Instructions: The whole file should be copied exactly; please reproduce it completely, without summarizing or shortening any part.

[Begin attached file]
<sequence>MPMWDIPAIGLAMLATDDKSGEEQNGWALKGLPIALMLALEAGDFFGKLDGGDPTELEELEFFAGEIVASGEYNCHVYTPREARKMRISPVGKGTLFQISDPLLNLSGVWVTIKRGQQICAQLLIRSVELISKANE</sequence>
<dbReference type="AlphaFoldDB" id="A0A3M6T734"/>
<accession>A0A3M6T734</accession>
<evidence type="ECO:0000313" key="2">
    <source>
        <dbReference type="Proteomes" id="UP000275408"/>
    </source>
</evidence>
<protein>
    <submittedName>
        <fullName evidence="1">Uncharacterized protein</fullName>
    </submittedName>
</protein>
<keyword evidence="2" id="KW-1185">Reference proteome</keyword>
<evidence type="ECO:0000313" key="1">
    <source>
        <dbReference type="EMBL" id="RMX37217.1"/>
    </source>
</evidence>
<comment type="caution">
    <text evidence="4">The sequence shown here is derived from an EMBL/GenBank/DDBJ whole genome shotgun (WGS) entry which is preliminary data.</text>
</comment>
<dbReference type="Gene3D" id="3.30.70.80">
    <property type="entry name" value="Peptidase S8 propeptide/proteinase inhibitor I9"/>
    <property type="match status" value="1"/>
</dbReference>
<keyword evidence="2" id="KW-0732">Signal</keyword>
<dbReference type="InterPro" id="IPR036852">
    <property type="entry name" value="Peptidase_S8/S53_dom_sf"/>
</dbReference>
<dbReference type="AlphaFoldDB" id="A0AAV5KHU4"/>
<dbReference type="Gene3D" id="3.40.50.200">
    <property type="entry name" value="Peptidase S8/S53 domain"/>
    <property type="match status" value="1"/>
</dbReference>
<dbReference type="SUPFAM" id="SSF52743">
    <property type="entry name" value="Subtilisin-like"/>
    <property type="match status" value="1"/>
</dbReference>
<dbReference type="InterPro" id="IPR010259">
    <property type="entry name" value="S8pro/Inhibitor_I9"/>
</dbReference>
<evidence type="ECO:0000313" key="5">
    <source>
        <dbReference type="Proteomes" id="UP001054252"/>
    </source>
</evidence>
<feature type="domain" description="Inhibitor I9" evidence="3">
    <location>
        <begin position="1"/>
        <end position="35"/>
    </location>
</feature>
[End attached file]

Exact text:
<sequence>MPMWDIPAIGLAMLATDDKSGEEQNGWALKGLPIALMLALEAGDFFGKLDGGDPTELEELEFFAGEIVASGEYNCHVYTPREARKMRISPVGKGTLFQISDPLLNLSGVWVTIKRGQQICAQLLIRSVELISKANE</sequence>
<dbReference type="AlphaFoldDB" id="A0A3M6T734"/>
<accession>A0A3M6T734</accession>
<evidence type="ECO:0000313" key="2">
    <source>
        <dbReference type="Proteomes" id="UP000275408"/>
    </source>
</evidence>
<protein>
    <submittedName>
        <fullName evidence="1">Uncharacterized protein</fullName>
    </submittedName>
</protein>
<keyword evidence="2" id="KW-1185">Reference proteome</keyword>
<evidence type="ECO:0000313" key="1">
    <source>
        <dbReference type="EMBL" id="RMX37217.1"/>
    </source>
</evidence>
<comment type="caution">
    <text evidence="4">The sequence shown here is derived from an EMBL/GenBank/DDBJ whole genome shotgun (WGS) entry which is preliminary data.</text>
</comment>
<dbReference type="Gene3D" id="3.30.70.80">
    <property type="entry name" value="Peptidase S8 propeptide/proteinase inhibitor I9"/>
    <property type="match status" value="1"/>
</dbReference>
<keyword evidence="2" id="KW-0732">Signal</keyword>
<dbReference type="InterPro" id="IPR036852">
    <property type="entry name" value="Peptidase_S8/S53_dom_sf"/>
</dbReference>
<dbReference type="AlphaFoldDB" id="A0AAV5KHU4"/>
<dbReference type="Gene3D" id="3.40.50.200">
    <property type="entry name" value="Peptidase S8/S53 domain"/>
    <property type="match status" value="1"/>
</dbReference>
<dbReference type="SUPFAM" id="SSF52743">
    <property type="entry name" value="Subtilisin-like"/>
    <property type="match status" value="1"/>
</dbReference>
<dbReference type="InterPro" id="IPR010259">
    <property type="entry name" value="S8pro/Inhibitor_I9"/>
</dbReference>
<evidence type="ECO:0000313" key="5">
    <source>
        <dbReference type="Proteomes" id="UP001054252"/>
    </source>
</evidence>
<feature type="domain" description="Inhibitor I9" evidence="3">
    <location>
        <begin position="1"/>
        <end position="35"/>
    </location>
</feature>